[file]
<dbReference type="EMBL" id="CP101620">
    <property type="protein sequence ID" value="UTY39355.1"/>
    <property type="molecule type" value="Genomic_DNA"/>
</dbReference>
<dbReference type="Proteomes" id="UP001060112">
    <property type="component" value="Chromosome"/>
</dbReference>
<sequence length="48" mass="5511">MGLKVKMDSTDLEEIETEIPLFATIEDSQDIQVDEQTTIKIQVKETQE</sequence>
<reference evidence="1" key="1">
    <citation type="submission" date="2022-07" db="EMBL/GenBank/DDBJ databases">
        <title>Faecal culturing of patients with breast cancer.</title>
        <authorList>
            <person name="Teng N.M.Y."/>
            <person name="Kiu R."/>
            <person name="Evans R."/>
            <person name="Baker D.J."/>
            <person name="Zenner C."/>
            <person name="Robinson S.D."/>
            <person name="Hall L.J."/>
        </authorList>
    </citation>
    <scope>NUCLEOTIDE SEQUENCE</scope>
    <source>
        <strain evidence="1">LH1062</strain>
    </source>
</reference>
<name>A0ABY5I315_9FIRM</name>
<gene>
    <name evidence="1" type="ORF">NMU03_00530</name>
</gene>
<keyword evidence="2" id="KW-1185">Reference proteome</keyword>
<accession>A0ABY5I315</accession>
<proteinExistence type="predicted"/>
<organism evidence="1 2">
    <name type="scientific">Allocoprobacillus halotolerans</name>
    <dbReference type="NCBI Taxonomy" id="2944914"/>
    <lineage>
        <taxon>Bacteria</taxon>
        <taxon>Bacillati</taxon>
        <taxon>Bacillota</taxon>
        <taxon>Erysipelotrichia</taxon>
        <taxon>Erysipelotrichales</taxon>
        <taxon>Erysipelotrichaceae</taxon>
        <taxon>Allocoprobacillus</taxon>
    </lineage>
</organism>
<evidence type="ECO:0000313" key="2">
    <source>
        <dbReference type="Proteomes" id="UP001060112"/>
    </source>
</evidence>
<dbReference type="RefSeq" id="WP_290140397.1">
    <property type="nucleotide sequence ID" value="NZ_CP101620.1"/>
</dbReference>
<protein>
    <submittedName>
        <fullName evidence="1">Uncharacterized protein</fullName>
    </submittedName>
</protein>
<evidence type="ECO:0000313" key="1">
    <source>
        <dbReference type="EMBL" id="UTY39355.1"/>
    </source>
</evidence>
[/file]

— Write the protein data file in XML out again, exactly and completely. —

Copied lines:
<dbReference type="EMBL" id="CP101620">
    <property type="protein sequence ID" value="UTY39355.1"/>
    <property type="molecule type" value="Genomic_DNA"/>
</dbReference>
<dbReference type="Proteomes" id="UP001060112">
    <property type="component" value="Chromosome"/>
</dbReference>
<sequence length="48" mass="5511">MGLKVKMDSTDLEEIETEIPLFATIEDSQDIQVDEQTTIKIQVKETQE</sequence>
<reference evidence="1" key="1">
    <citation type="submission" date="2022-07" db="EMBL/GenBank/DDBJ databases">
        <title>Faecal culturing of patients with breast cancer.</title>
        <authorList>
            <person name="Teng N.M.Y."/>
            <person name="Kiu R."/>
            <person name="Evans R."/>
            <person name="Baker D.J."/>
            <person name="Zenner C."/>
            <person name="Robinson S.D."/>
            <person name="Hall L.J."/>
        </authorList>
    </citation>
    <scope>NUCLEOTIDE SEQUENCE</scope>
    <source>
        <strain evidence="1">LH1062</strain>
    </source>
</reference>
<name>A0ABY5I315_9FIRM</name>
<gene>
    <name evidence="1" type="ORF">NMU03_00530</name>
</gene>
<keyword evidence="2" id="KW-1185">Reference proteome</keyword>
<accession>A0ABY5I315</accession>
<proteinExistence type="predicted"/>
<organism evidence="1 2">
    <name type="scientific">Allocoprobacillus halotolerans</name>
    <dbReference type="NCBI Taxonomy" id="2944914"/>
    <lineage>
        <taxon>Bacteria</taxon>
        <taxon>Bacillati</taxon>
        <taxon>Bacillota</taxon>
        <taxon>Erysipelotrichia</taxon>
        <taxon>Erysipelotrichales</taxon>
        <taxon>Erysipelotrichaceae</taxon>
        <taxon>Allocoprobacillus</taxon>
    </lineage>
</organism>
<evidence type="ECO:0000313" key="2">
    <source>
        <dbReference type="Proteomes" id="UP001060112"/>
    </source>
</evidence>
<dbReference type="RefSeq" id="WP_290140397.1">
    <property type="nucleotide sequence ID" value="NZ_CP101620.1"/>
</dbReference>
<protein>
    <submittedName>
        <fullName evidence="1">Uncharacterized protein</fullName>
    </submittedName>
</protein>
<evidence type="ECO:0000313" key="1">
    <source>
        <dbReference type="EMBL" id="UTY39355.1"/>
    </source>
</evidence>